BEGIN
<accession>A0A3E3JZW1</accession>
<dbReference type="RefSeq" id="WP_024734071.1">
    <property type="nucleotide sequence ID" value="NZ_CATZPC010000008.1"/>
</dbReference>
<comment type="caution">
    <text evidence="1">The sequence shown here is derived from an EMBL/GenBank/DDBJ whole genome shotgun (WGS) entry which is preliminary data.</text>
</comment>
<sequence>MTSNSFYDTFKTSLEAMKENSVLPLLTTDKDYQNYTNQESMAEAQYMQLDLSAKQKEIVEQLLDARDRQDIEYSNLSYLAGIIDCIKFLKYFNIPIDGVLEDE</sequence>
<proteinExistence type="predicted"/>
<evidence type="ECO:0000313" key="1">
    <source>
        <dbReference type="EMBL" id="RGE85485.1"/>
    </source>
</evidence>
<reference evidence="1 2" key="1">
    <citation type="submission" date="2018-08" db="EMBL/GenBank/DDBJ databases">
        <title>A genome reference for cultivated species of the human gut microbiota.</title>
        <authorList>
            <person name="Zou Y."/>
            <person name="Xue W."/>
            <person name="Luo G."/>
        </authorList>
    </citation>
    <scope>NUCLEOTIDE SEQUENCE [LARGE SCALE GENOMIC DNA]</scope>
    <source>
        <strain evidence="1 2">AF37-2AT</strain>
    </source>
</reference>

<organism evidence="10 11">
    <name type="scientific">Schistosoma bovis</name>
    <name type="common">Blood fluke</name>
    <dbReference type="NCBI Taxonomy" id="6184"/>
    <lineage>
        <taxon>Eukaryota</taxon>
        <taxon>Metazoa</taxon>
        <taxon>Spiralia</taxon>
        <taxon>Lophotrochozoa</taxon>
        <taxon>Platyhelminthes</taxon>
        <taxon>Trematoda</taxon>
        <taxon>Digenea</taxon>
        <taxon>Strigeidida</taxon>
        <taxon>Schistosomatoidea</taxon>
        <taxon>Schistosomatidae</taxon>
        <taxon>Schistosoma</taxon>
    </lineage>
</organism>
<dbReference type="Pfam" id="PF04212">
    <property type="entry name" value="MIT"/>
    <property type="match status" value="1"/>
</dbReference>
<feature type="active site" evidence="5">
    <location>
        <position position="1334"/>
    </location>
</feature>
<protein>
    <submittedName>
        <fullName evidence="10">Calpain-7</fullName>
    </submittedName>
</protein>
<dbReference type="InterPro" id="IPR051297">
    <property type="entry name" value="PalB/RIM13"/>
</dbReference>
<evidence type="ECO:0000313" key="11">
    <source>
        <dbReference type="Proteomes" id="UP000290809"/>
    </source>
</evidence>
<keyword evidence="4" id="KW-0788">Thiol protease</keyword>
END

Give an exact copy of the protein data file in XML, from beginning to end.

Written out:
<accession>A0A3E3JZW1</accession>
<dbReference type="RefSeq" id="WP_024734071.1">
    <property type="nucleotide sequence ID" value="NZ_CATZPC010000008.1"/>
</dbReference>
<comment type="caution">
    <text evidence="1">The sequence shown here is derived from an EMBL/GenBank/DDBJ whole genome shotgun (WGS) entry which is preliminary data.</text>
</comment>
<sequence>MTSNSFYDTFKTSLEAMKENSVLPLLTTDKDYQNYTNQESMAEAQYMQLDLSAKQKEIVEQLLDARDRQDIEYSNLSYLAGIIDCIKFLKYFNIPIDGVLEDE</sequence>
<proteinExistence type="predicted"/>
<evidence type="ECO:0000313" key="1">
    <source>
        <dbReference type="EMBL" id="RGE85485.1"/>
    </source>
</evidence>
<reference evidence="1 2" key="1">
    <citation type="submission" date="2018-08" db="EMBL/GenBank/DDBJ databases">
        <title>A genome reference for cultivated species of the human gut microbiota.</title>
        <authorList>
            <person name="Zou Y."/>
            <person name="Xue W."/>
            <person name="Luo G."/>
        </authorList>
    </citation>
    <scope>NUCLEOTIDE SEQUENCE [LARGE SCALE GENOMIC DNA]</scope>
    <source>
        <strain evidence="1 2">AF37-2AT</strain>
    </source>
</reference>

<organism evidence="10 11">
    <name type="scientific">Schistosoma bovis</name>
    <name type="common">Blood fluke</name>
    <dbReference type="NCBI Taxonomy" id="6184"/>
    <lineage>
        <taxon>Eukaryota</taxon>
        <taxon>Metazoa</taxon>
        <taxon>Spiralia</taxon>
        <taxon>Lophotrochozoa</taxon>
        <taxon>Platyhelminthes</taxon>
        <taxon>Trematoda</taxon>
        <taxon>Digenea</taxon>
        <taxon>Strigeidida</taxon>
        <taxon>Schistosomatoidea</taxon>
        <taxon>Schistosomatidae</taxon>
        <taxon>Schistosoma</taxon>
    </lineage>
</organism>
<dbReference type="Pfam" id="PF04212">
    <property type="entry name" value="MIT"/>
    <property type="match status" value="1"/>
</dbReference>
<feature type="active site" evidence="5">
    <location>
        <position position="1334"/>
    </location>
</feature>
<protein>
    <submittedName>
        <fullName evidence="10">Calpain-7</fullName>
    </submittedName>
</protein>
<dbReference type="InterPro" id="IPR051297">
    <property type="entry name" value="PalB/RIM13"/>
</dbReference>
<evidence type="ECO:0000313" key="11">
    <source>
        <dbReference type="Proteomes" id="UP000290809"/>
    </source>
</evidence>
<keyword evidence="4" id="KW-0788">Thiol protease</keyword>